As children head back to school, there is a renewed focus on children’s mental health crisis. Over the past decade, pediatric mental health emergencies have increased more than 20-fold, according to Rady Children’s Hospital. Dr. Ben Maxwell, the interim director of child and adolescent psychiatry at Rady Children’s Hospital-San Diego, believes that today’s students feel overwhelmed by the weight of the world due to their increased connectivity. He emphasizes the importance of helping kids manage stressors and the constant flow of information they receive through their phones and screens.
To address this growing issue, Congressman Scott Peters introduced the Suicide Training and Awareness Nationally Delivered for Universal Prevention Act (STANDUP Act). Inspired by students at Bernardo Heights Middle School, the act aims to prioritize funding for awareness and prevention of school gun violence and suicide. Middle school students are considered the target audience for these policies, as their input is crucial in understanding the challenges they face, such as bullying, suicide, and school shootings.
During a roundtable discussion, students shared their experiences and concerns with Peters and Health and Human Services Deputy Secretary Andrea Palm. One student expressed how active shooter drills made them contemplate situations they hadn’t thought about before, such as how to protect themselves and their loved ones. Another student highlighted how desensitized some students have become to gun violence at schools, to the point where they joke about it. Hearing these stories was sobering for Palm, who acknowledged the complexity and challenges that today’s youth face compared to previous generations.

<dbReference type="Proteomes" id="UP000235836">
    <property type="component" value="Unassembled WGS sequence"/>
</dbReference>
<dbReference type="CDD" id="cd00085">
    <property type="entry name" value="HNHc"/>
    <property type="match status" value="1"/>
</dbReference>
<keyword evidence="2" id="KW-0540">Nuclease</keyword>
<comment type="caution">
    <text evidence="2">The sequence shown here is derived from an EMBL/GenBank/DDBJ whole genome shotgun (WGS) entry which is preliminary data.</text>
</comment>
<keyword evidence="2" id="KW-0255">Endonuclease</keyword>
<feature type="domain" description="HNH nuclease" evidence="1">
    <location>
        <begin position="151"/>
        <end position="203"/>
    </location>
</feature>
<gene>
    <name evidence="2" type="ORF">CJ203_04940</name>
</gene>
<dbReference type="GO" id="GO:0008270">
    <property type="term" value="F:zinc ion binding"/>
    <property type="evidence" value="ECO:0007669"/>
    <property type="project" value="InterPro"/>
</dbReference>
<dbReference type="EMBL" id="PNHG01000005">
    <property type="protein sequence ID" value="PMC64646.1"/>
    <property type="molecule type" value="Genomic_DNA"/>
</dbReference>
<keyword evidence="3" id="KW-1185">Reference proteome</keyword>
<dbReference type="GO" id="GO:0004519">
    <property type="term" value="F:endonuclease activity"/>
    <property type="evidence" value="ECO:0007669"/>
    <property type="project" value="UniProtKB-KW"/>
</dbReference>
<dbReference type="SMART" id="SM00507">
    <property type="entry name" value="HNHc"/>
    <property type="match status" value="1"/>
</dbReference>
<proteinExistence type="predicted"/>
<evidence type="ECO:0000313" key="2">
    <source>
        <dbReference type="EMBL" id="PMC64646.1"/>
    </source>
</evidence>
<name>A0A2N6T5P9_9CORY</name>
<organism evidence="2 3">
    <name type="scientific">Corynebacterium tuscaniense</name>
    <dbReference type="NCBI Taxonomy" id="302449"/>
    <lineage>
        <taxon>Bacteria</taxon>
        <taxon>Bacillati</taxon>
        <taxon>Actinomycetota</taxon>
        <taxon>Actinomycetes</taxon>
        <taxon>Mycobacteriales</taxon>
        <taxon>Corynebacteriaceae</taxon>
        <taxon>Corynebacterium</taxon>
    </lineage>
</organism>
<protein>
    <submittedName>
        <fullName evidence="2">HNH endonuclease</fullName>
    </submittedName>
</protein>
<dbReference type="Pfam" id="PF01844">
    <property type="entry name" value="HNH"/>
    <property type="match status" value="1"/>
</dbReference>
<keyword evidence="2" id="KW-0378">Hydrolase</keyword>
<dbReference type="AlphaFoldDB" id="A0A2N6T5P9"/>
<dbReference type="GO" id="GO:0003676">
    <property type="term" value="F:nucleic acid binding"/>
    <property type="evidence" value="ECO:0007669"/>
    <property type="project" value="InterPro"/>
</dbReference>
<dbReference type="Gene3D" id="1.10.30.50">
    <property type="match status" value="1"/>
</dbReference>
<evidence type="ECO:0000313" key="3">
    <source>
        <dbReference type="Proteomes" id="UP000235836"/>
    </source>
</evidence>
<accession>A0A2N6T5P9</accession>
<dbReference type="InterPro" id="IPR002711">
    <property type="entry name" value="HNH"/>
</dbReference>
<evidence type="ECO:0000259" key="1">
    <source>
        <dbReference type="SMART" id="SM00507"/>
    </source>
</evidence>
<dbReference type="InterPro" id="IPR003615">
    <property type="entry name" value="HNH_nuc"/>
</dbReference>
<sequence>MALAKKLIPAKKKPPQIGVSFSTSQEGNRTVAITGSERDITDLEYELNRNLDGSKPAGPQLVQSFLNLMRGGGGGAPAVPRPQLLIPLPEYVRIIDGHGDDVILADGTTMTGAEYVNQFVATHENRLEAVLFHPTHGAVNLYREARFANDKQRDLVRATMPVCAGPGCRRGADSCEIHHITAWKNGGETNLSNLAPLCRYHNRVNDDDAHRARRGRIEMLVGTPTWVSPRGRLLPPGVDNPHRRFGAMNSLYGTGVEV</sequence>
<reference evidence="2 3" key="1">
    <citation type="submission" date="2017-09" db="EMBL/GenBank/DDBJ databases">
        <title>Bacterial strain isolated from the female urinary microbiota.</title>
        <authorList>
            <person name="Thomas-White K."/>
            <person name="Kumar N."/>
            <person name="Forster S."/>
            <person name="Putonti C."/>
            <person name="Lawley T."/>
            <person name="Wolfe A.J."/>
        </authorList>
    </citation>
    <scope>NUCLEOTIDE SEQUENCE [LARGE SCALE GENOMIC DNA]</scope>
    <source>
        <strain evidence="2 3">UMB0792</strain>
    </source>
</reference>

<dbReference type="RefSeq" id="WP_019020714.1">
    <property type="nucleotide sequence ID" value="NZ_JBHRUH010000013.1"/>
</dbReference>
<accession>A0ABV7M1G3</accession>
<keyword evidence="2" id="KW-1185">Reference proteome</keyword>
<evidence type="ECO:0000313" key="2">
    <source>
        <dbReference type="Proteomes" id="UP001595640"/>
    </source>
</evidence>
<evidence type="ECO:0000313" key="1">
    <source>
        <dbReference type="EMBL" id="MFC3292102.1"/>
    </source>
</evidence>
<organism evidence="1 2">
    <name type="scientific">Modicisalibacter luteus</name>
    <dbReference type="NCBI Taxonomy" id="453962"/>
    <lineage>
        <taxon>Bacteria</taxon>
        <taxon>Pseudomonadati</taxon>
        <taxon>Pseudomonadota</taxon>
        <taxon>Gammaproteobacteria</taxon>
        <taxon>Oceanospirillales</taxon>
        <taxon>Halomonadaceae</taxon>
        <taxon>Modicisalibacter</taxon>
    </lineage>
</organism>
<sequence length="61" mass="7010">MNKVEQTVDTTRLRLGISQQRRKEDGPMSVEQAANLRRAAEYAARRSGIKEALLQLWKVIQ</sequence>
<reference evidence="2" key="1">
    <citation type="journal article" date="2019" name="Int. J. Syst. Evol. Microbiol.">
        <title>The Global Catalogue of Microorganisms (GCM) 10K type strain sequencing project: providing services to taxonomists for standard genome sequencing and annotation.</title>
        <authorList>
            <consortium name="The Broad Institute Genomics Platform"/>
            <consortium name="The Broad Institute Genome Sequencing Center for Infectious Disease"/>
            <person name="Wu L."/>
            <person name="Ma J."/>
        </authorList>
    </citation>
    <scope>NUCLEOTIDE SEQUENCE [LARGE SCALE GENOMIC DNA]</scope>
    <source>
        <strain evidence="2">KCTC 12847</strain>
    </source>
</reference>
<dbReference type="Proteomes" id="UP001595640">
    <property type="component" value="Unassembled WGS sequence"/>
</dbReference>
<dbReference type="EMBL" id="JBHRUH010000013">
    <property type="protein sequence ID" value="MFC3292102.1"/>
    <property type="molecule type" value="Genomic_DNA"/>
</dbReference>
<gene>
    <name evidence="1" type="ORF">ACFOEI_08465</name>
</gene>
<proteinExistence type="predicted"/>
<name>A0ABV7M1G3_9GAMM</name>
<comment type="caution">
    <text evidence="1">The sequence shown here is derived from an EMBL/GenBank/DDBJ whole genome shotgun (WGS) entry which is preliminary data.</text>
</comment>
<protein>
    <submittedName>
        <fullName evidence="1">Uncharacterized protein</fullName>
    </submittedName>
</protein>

Rady Children’s Hospital began seeing an increase in pediatric psychiatric emergencies around 2012. Over the years, the number of patients in psychiatric crisis has risen significantly, with over 4,700 cases in the past fiscal year, compared to 150-300 cases a decade ago. This alarming trend highlights the urgent need to address the mental health crisis among youth.
During this year’s roundtable, media literacy was identified as a crucial need in a politically divisive time where facts seem to lose their significance. Students also emphasized the importance of continued funding for mental health programs in schools and support for parents. Sam Boyce, who was present at the 2019 roundtable, expressed his gratitude for seeing legislation put in place that addresses their concerns.
According to Dr. Maxwell, there are no signs of the pediatric psychiatric crisis slowing down. It is clear that immediate and sustained action is necessary to support the mental health of children and adolescents.